Finally, here's a terrific little video, in case you haven't seen it:

I love how the actors are listed in the credits.

Happy Friday!


Wednesday, September 15, 2010

Carefully taught

Sometimes, seemingly out of nowhere, I get a song stuck in my head.

I don't even need to hear the song to have it play over and over on my internal iPod. It's usually prompted by a conversation, something I've read, or a current event.

My latest earworm has been in my head for several days... since just before 9/11.

It's from the 1949 Rodgers & Hammerstein musical South Pacific*, but it's not Bali Ha'i or I'm Gonna Wash That Man Right Outta My Hair.

It's You've Got To Be Carefully Taught, and it caused a bit of a stir when the musical toured the Southern states.


You've got to be taught to hate and fear,
You've got to be taught from year to year,
It's got to be drummed in your dear little ear,
You've got to be carefully taught.

You've got to be taught to be afraid
Of people whose eyes are oddly made,
And people whose skin is a diff'rent shade,
You've got to be carefully taught.

You've got to be taught before it's too late,
Before you are six or seven or eight,
To hate all the people your relatives hate,
You've got to be carefully taught!
You've got to be carefully taught.


*The musical, which is currently enjoying a revival, was based on James Michener's 1947 bestseller Tales of the South Pacific. It was first adapted for the big screen in 1958. A television version (starring Glenn Close and Harry Connick, Jr.) was released in 2001. The show is now being adapted for the big screen once more.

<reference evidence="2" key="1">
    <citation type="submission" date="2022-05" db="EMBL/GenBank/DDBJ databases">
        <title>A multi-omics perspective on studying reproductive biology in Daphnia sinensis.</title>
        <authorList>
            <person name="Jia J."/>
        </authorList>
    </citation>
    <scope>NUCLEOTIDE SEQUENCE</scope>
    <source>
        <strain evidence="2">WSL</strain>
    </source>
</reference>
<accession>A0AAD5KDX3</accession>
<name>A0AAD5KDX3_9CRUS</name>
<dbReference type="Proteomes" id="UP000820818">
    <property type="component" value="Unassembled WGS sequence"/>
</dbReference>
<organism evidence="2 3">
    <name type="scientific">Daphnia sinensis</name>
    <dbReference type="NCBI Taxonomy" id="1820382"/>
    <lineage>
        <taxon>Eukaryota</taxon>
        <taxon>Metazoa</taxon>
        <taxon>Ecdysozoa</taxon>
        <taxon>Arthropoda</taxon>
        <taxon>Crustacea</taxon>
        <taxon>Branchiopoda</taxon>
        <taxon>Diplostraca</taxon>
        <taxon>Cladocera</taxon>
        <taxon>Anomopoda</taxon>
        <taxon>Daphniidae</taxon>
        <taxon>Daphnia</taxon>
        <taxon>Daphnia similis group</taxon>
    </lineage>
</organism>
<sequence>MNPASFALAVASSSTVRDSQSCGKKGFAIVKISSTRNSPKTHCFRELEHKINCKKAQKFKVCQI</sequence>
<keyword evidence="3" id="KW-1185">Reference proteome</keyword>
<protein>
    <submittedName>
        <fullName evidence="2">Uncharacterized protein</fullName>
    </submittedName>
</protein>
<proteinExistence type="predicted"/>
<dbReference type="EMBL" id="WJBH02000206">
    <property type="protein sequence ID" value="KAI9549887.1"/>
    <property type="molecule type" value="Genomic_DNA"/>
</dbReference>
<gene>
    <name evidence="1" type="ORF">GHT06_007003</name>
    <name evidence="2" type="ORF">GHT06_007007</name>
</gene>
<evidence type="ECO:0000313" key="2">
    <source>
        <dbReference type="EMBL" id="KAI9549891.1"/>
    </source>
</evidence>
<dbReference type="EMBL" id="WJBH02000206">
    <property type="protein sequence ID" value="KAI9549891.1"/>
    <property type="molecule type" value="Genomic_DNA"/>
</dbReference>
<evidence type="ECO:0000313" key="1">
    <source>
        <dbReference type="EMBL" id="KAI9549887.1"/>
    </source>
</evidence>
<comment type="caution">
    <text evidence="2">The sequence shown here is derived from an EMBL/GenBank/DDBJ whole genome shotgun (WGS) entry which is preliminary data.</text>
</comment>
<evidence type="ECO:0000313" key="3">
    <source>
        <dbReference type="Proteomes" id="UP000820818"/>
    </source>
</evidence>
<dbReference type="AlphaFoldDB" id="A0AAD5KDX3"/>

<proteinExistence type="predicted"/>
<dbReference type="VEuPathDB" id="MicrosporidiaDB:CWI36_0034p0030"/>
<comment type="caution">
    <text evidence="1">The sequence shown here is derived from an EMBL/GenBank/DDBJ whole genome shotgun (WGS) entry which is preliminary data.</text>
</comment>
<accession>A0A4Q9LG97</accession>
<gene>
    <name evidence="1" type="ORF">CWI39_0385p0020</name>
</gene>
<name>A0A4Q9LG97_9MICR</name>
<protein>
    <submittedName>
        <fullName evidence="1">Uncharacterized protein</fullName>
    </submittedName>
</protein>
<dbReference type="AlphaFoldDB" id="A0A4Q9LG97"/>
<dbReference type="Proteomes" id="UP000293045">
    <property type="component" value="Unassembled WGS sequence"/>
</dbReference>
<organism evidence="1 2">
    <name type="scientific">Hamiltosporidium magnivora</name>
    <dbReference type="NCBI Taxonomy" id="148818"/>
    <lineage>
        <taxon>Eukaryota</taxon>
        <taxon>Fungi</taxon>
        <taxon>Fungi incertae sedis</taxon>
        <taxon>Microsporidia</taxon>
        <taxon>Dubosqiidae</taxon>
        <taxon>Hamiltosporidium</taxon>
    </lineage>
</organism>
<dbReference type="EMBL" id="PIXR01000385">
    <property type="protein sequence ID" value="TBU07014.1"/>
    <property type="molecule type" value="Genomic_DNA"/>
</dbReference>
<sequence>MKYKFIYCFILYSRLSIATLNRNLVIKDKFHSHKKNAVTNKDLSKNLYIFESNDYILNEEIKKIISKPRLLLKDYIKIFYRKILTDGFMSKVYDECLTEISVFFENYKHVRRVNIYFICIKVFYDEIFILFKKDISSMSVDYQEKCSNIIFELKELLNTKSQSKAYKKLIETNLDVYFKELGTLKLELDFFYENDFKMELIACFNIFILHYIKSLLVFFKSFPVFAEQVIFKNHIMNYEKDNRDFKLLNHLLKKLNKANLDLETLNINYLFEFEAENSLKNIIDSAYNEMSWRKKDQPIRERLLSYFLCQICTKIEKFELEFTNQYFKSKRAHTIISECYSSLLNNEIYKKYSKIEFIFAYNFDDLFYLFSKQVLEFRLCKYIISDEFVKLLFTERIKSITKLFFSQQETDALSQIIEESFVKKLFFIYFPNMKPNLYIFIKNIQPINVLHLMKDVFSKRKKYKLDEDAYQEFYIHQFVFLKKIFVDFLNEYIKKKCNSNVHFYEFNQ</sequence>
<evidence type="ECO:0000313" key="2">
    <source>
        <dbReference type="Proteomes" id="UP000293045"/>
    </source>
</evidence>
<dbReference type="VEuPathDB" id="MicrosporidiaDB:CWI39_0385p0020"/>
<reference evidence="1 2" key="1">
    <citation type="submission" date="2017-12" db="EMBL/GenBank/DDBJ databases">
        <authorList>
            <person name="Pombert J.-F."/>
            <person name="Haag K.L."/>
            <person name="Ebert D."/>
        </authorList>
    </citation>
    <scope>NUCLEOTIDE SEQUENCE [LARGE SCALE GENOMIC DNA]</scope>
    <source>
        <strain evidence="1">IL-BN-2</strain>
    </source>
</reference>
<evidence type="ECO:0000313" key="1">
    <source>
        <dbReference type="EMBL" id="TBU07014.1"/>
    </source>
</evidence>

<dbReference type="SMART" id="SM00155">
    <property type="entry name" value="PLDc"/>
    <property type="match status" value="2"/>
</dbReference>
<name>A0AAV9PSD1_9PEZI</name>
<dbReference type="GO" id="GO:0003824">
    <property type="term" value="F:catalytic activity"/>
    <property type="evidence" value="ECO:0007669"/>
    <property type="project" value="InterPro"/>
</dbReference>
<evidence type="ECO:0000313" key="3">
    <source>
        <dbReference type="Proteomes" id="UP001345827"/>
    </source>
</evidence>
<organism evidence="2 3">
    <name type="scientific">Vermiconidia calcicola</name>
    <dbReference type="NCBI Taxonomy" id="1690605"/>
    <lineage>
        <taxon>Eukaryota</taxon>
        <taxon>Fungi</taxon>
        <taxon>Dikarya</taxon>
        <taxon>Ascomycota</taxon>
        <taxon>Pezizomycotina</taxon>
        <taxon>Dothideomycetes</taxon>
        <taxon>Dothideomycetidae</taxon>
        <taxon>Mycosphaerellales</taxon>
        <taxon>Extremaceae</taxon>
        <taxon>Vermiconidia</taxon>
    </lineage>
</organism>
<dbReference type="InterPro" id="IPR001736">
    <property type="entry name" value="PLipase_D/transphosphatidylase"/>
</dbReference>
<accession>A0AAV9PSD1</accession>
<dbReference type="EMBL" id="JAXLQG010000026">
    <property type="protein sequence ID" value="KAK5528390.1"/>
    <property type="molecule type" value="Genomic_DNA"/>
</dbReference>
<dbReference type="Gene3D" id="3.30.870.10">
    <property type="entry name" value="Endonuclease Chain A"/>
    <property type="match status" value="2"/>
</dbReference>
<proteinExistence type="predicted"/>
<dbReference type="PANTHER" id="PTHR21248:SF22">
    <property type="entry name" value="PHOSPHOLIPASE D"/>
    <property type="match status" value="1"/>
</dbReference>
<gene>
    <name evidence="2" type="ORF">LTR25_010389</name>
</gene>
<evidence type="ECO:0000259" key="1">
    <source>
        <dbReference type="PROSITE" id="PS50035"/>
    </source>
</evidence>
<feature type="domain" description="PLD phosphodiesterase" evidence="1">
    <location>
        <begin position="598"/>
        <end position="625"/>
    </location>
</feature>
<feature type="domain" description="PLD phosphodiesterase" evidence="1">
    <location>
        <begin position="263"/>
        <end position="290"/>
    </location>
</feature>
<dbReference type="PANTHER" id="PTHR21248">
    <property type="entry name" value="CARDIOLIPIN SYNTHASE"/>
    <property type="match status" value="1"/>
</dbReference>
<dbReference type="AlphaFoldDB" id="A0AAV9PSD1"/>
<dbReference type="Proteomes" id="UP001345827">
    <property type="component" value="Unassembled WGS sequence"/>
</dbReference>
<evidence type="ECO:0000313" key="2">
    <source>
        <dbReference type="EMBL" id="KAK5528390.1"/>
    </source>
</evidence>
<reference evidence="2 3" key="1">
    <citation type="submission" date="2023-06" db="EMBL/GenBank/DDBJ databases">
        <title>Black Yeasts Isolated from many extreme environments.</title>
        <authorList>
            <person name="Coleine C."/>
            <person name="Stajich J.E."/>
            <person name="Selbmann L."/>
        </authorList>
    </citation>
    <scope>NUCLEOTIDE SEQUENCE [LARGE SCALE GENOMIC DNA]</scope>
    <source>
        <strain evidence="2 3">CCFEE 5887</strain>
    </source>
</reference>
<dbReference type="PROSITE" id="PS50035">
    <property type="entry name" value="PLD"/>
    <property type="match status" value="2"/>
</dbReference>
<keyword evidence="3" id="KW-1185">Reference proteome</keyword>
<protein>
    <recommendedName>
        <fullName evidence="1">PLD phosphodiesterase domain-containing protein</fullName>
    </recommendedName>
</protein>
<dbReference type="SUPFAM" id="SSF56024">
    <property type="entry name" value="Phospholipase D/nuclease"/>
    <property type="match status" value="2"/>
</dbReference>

Sunday, September 12, 2010

Why faith matters

In today's Parade Magazine, former British prime minister Tony Blair describes his journey to Christian faith despite his father's atheism, and makes a compelling case for involvement in interfaith relief efforts:

Sadly, religion can be distorted into violent extremism. Having spiritual beliefs has never rendered a person incapable of doing wrong or evil. But far more often, faith can be a force for good... We should not allow those who use religion as a divisive force to succeed. We can harness its power and common values to bring us together.
The full article is here.


Sunday, September 05, 2010

The haze on the Sistine ceiling

When Michelangelo painted the ceiling of the Sistine Chapel, did he use bright colors or dim ones?

The Creation of Adam, restored

Until a few decades ago, experts and visitors alike thought it was the latter. The figures, while brilliantly executed, were not brilliantly colored, but rather grey and dingy. Many interpreted the colors as the artist's intentional choices, possibly selected to reflect the seriousness of the subject matter.

A composite image of The Fall and Expulsion of Adam and Eve.
The upper left is shown unrestored, the lower right is shown restored.

But between 1980 and 1994, restoration efforts uncovered a different palette. It seems the waxy smoke from years of candles (as well as windblown soot from the Roman streets and varnish from an earlier restoration) had muddied the artist's original work and created a grimy haze over the once-vibrant colors. A few small areas remain unrestored, to allow viewers to compare them with the remainder of the ceiling.

Daniel, before and after restoration

How easy it is to see a painting (or a Bible passage) through hundreds of years' worth of haze and think we're seeing the artist's (or author's) true intent.